Monday, September 13, 2010

Tuesday Poem, Lee Miller, Hitler's Personal Residence, 1945, by Melissa Shook

Lee Miller, Hitler's Personal Residence, 1945,
Photograph by David Scherman

Taking into account a childhood in Poughkeepsie,
high fashion modeling,
the throat Man Ray savored, his jealousy,
her Egyptian husband, sun-warmed breasts
and luncheons with the surrealists,

Picture this vivacious artist, collaborator, inspiration,
portrait photographer, war correspondent

Slipping off her shirt in the bedroom where Hitler once
stood naked,

Folding it onto the woven rush seat of the stocky chair
where he sat or draped his robe,

Lowering her flesh toward the porcelain surface he had
lain against,

Lifting and bending her arm to touch a washcloth
to her chin, echoing the gesture,

On the sculpted nude female on his dresser, perhaps
having turned it toward the camera,

For this portrait taken on the day, the very day,
she's photographed the liberation of Dachau.

A poem from "Magritte's Rider," a chapbook published by


  1. Melissa, this is stunning, so eerily beautiful I almost couldn't read it. Wow.

  2. I really love the way you get inside the Miller's artistic decisions as a photographer here, rather than viewing her as an object of the gaze only. Beautifully done! Her body becomes the catalyst or lightning rod for the incredibly mixed feelings associated with such a moment. And the gesture of bathing is the perfect one -- we're all sullied by what happened. Bravo! I would have liked to see the photo along with the poem though.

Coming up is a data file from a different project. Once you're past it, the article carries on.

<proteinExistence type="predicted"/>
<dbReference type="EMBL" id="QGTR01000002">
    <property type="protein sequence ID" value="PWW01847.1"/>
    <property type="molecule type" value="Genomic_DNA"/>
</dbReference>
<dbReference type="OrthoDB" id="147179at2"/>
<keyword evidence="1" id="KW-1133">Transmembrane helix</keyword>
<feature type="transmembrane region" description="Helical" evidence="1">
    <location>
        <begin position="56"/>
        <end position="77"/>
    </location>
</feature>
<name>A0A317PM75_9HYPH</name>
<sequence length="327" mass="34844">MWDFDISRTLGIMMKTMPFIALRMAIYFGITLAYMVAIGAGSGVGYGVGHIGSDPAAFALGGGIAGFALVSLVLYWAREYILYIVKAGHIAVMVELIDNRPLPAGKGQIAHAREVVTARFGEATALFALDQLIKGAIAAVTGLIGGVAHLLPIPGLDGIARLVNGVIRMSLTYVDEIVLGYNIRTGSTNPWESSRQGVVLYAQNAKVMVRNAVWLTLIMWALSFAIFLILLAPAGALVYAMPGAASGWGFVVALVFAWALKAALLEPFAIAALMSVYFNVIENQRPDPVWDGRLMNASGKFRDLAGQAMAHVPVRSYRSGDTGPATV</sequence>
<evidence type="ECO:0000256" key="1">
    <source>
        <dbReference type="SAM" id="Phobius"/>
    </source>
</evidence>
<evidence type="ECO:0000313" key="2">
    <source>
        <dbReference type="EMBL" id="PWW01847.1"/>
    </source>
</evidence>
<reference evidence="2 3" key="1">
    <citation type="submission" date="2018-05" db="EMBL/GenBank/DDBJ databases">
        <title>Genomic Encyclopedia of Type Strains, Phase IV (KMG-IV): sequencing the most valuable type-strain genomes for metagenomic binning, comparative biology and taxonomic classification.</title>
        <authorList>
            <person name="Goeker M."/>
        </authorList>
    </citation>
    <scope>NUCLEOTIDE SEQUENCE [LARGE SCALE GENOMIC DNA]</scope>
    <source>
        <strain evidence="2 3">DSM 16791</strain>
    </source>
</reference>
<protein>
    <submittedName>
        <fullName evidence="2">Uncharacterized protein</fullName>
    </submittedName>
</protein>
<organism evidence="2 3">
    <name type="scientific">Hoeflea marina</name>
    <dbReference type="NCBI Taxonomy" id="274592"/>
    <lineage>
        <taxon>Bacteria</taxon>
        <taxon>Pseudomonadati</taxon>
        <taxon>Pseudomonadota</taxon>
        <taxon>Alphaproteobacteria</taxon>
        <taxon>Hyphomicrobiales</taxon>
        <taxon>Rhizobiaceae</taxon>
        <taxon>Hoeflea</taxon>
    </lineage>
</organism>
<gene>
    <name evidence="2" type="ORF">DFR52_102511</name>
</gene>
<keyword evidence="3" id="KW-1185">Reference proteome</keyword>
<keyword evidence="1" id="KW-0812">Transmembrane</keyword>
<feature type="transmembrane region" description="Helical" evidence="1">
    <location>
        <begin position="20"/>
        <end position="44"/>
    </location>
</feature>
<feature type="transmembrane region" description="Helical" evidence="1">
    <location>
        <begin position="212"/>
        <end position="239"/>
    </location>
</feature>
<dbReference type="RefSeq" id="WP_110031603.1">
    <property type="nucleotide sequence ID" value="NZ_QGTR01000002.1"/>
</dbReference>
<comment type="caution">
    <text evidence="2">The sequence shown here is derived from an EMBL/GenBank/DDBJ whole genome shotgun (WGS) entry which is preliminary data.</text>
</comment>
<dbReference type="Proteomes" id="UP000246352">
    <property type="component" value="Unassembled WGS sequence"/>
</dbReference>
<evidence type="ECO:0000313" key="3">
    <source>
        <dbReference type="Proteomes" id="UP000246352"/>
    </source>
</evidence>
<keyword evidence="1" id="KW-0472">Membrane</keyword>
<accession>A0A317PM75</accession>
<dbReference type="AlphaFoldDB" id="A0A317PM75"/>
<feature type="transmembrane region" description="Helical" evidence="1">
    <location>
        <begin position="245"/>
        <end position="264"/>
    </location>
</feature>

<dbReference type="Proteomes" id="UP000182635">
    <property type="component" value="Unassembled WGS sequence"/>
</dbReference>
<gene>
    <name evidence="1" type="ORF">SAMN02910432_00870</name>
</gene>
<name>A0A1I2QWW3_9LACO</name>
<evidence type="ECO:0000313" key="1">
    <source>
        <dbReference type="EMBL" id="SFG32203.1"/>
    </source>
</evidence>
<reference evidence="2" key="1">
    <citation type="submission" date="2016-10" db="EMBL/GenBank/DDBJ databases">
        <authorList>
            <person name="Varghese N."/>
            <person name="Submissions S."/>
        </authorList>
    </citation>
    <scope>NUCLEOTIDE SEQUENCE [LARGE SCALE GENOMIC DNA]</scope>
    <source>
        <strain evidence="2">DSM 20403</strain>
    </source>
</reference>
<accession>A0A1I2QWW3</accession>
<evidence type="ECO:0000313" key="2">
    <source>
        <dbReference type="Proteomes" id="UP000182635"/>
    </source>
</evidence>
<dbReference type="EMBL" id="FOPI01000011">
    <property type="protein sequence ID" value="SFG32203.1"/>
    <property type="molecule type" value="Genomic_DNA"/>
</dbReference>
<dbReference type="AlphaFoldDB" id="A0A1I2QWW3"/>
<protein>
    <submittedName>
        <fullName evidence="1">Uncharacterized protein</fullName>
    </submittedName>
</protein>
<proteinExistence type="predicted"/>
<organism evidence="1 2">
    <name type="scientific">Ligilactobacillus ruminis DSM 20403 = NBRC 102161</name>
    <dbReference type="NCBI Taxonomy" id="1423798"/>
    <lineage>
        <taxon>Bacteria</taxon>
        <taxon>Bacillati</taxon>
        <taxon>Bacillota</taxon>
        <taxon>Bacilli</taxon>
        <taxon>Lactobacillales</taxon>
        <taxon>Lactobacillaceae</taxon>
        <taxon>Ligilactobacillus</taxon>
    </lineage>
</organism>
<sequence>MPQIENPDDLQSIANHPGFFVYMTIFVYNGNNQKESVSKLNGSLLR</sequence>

3. Lee Miller 'liberates' Hitler's house but gets so close to that intimate interior that she risks contamination. You get the troubling aspects of her posing.

    I wonder whether Cindy Sherman has dressed up like Hitler--or undressed like Hitler.

    Your understatement is effective.

  4. contamination is just what I thought...
    thank you all...I appreciate your kindness...

  5. A mind-exploding poem - so many reveberations.
    My envy geiger-counter went off the top scale.

  6. Astonishing poem, Melissa. How to write on this subject and to do so convincingly? Well, you have done it. I can feel the bile rising at this image - the sculptured body, the bath, the intimacy, the place, the showers in the place she'd just photographed, her (and our) contamination ...

  7. Oh and here's the link to the photo...

  8. This poem catches me in the throat, Melissa. I echo everything your other readers have already said. The restraint you have shown is powerfully affecting.

  9. It's a poem that expresses the eternal human conundrum of what is 'right' Provocative and beautifully written. Many thanks.

    Greetings from London.

  10. thank you for your kind comments...and to Mary for finding the link to the poem...
    I'm much appreciative...much, much...

  11. exacting and awful and just superb. one doesn't come across writing this complex and revealing very often, and its impact is shocking, even tpo one who grew up in that era.